In notable shift, Attorney General Ken Paxton begins TV offensive against Democratic opponent
Ken Paxton, the GOP attorney general, has begun running a TV ad against his Democratic opponent, Justin Nelson, who has been hammering Paxton over his 2015 indictment on securities fraud charges.
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*Editor's note: This story has been updated to reflect a statement from Justin Nelson's campaign.
Texas Attorney General Ken Paxton has started airing a statewide TV ad against his Democratic challenger, Justin Nelson, as Nelson presses to close the race with an emphasis on the indictment that has dogged the Republican incumbent for most of his first term.
Since last week, Nelson, an Austin lawyer, has been airing a TV commercial highlighting Paxton's 2015 indictment on securities fraud charges, asking, "If Ken Paxton can't follow the law, how can he enforce it?" Nelson has also put up billboards across the state plastered with Paxton's mugshot.
In the new spot from Paxton, a narrator asserts Nelson is "running a negative campaign to hide his extreme liberal agenda," portraying the Democrat as soft on illegal immigration. The half-minute commercial then contrasts Nelson with Paxton, who the narrator says "shut down the world's largest human trafficking marketplace" — a reference to the attorney general's role in shuttering the Dallas-based sex ads website Backpage.com.
The ad was seen airing this morning in major markets throughout the state, including Austin, Dallas, Houston and San Antonio.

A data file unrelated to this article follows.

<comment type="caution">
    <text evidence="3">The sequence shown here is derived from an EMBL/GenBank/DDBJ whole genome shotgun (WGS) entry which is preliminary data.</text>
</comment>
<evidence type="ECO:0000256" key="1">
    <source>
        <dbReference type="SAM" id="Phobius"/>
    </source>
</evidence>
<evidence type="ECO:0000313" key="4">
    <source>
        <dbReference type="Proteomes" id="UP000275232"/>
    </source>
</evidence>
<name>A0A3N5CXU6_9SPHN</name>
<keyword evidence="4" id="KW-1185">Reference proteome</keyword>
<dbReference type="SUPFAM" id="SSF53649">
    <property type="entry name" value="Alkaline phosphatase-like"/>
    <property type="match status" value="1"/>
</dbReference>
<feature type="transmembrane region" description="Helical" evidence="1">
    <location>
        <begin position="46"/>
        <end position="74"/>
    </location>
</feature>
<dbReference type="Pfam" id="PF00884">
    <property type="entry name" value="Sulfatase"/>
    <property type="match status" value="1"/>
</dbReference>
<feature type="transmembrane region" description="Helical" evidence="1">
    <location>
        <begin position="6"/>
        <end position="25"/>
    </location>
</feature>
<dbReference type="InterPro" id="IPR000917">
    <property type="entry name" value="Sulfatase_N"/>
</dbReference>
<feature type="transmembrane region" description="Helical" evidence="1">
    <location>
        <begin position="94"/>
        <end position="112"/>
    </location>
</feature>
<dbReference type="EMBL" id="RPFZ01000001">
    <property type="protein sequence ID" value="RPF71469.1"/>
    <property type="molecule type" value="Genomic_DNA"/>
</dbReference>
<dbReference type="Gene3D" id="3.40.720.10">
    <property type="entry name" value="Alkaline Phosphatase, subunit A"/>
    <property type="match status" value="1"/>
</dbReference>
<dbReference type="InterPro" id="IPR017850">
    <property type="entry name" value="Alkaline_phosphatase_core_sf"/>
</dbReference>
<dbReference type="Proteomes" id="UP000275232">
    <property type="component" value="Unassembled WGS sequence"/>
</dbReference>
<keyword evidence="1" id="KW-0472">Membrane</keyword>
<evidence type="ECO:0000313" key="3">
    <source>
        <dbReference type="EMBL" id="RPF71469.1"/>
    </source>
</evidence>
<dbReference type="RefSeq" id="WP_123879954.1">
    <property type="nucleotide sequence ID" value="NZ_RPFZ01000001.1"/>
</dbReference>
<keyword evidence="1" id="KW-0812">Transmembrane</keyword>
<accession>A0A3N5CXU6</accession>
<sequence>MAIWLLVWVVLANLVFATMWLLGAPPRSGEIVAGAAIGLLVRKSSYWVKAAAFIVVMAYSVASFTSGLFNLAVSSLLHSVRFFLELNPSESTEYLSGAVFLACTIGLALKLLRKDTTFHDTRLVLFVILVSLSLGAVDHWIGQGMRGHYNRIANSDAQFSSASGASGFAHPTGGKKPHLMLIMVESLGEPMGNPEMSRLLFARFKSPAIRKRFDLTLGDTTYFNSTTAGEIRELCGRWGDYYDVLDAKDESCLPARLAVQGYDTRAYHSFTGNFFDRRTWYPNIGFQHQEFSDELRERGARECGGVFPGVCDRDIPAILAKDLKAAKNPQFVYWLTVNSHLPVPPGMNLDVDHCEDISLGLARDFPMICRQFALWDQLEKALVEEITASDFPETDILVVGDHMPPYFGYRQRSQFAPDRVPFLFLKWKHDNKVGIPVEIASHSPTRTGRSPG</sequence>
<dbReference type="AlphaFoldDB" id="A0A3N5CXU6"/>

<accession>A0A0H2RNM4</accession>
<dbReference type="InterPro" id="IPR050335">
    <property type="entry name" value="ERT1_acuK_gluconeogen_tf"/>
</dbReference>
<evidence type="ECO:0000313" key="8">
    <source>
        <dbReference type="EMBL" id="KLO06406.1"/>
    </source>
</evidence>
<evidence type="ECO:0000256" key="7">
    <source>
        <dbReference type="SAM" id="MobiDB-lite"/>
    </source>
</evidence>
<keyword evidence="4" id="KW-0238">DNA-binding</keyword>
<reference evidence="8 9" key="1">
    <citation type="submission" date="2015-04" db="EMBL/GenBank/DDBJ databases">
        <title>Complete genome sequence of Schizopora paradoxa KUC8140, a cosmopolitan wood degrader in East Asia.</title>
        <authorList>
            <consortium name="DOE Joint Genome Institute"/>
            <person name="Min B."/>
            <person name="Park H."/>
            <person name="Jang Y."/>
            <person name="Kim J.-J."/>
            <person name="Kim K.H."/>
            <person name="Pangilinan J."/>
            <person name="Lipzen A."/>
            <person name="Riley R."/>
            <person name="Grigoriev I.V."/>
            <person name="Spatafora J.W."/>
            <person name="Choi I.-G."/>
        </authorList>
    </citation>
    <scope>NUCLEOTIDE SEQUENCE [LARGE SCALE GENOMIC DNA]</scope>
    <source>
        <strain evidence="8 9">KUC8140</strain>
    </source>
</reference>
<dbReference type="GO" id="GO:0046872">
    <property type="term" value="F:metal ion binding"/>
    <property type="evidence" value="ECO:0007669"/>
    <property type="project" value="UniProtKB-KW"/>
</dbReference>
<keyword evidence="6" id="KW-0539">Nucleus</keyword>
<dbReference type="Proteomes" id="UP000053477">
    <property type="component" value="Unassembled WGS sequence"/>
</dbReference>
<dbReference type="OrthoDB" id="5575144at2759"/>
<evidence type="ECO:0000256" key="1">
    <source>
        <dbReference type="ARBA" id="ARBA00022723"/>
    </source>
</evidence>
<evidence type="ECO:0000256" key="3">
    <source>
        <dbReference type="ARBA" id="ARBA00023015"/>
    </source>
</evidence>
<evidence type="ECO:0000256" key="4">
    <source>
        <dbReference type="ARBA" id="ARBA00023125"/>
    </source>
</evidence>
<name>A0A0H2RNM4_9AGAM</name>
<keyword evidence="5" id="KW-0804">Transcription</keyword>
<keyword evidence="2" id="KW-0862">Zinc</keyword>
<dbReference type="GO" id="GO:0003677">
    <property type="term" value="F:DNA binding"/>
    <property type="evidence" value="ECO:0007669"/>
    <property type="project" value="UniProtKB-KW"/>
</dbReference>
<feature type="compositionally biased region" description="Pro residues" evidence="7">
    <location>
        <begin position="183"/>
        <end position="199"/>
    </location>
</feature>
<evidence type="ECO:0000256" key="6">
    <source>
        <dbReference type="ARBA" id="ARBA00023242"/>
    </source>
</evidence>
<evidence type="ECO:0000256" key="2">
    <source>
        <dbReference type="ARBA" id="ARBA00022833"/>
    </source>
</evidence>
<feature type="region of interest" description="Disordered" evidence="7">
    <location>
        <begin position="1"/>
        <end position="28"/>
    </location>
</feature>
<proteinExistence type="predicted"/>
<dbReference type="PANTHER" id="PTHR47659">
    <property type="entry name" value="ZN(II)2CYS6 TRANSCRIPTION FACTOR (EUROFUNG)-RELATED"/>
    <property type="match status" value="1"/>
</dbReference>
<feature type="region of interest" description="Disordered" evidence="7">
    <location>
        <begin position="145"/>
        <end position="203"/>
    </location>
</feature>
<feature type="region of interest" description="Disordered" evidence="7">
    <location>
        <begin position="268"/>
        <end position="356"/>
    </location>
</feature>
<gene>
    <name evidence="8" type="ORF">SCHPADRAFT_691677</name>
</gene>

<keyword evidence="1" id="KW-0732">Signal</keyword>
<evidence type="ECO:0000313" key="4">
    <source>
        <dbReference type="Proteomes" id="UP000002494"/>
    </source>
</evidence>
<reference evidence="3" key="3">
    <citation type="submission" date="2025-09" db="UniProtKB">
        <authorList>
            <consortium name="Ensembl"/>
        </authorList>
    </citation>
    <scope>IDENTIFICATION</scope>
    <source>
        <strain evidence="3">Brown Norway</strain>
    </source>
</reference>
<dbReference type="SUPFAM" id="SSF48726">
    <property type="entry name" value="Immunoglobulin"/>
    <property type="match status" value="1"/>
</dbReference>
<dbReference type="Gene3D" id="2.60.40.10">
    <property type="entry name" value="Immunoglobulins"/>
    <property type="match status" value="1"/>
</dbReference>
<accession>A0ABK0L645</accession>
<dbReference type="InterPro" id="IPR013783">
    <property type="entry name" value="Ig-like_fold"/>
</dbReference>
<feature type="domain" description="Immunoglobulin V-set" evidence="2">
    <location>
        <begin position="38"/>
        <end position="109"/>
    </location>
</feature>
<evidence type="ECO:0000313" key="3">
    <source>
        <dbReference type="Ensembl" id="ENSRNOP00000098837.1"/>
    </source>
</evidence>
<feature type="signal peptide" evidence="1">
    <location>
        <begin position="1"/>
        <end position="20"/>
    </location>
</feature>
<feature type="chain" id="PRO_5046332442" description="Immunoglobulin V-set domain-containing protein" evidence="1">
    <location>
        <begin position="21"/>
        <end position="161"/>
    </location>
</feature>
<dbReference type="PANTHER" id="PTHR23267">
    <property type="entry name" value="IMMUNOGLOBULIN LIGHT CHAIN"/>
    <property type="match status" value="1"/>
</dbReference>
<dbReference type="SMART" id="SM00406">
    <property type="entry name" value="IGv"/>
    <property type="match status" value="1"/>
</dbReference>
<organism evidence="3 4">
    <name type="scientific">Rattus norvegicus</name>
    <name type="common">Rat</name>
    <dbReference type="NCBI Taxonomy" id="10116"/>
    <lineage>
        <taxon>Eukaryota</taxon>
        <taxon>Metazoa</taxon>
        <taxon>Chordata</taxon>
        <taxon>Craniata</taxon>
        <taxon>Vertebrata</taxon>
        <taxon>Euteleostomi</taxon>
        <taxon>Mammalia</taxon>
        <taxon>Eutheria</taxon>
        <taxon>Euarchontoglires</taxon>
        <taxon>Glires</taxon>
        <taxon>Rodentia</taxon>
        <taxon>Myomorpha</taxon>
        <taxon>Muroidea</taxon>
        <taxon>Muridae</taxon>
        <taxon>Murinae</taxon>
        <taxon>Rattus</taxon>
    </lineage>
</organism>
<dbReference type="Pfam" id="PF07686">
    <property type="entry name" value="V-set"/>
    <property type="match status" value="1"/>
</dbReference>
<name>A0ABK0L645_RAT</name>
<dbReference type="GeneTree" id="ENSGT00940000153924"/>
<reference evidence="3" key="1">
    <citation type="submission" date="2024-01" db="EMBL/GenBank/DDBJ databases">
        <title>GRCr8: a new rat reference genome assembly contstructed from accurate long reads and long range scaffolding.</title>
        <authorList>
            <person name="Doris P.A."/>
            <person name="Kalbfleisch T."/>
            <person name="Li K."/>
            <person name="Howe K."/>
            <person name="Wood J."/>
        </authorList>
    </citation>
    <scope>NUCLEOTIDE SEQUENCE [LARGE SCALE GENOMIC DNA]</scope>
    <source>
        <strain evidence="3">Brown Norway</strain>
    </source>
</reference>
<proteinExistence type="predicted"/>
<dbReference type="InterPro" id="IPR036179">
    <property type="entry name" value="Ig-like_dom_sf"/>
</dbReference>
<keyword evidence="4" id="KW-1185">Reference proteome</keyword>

The anti-Nelson ad is notable for a number of reasons. Beyond U.S. Sen. Ted Cruz in his blockbuster battle with Democrat Beto O'Rourke, most of Texas' statewide officials have hardly acknowledged their Democratic opponents, let alone run TV ads against them. And Paxton has until now appeared to have kept his TV advertising positive, airing a spot touting his role in the Backpage.com investigation.
Months after taking office three years ago, Paxton was indicted by a Collin County grand jury on the criminal charges, which allege he misled investors in a company years earlier. Paxton pleaded not guilty to the charges and has since been cleared in a similar, civil case at the federal level. But he still awaits trial in the initial case, and it has loomed over his re-election campaign.
Nelson's campaign denounced the attack ad in a statement.
"If you Google 'desperate,' your results will look a lot like this ad," Nelson spokeswoman Margaret Justus said. "When you're indicted for fraud and facing a century behind bars, investigated for bribery and corruption and hiding from voters, what do you do? If you’re Ken Paxton, you lie about your opponent. It's both predictable and pathetic."
(Last year, Kaufman County District Attorney Erleigh Wiley probed whether a gift Paxton had received for his legal defense constituted bribery. Wiley ultimately determined the donation was not bribery and closed the probe without bringing charges.)
Paxton's campaign did not immediately respond to messages seeking comment on the ad.
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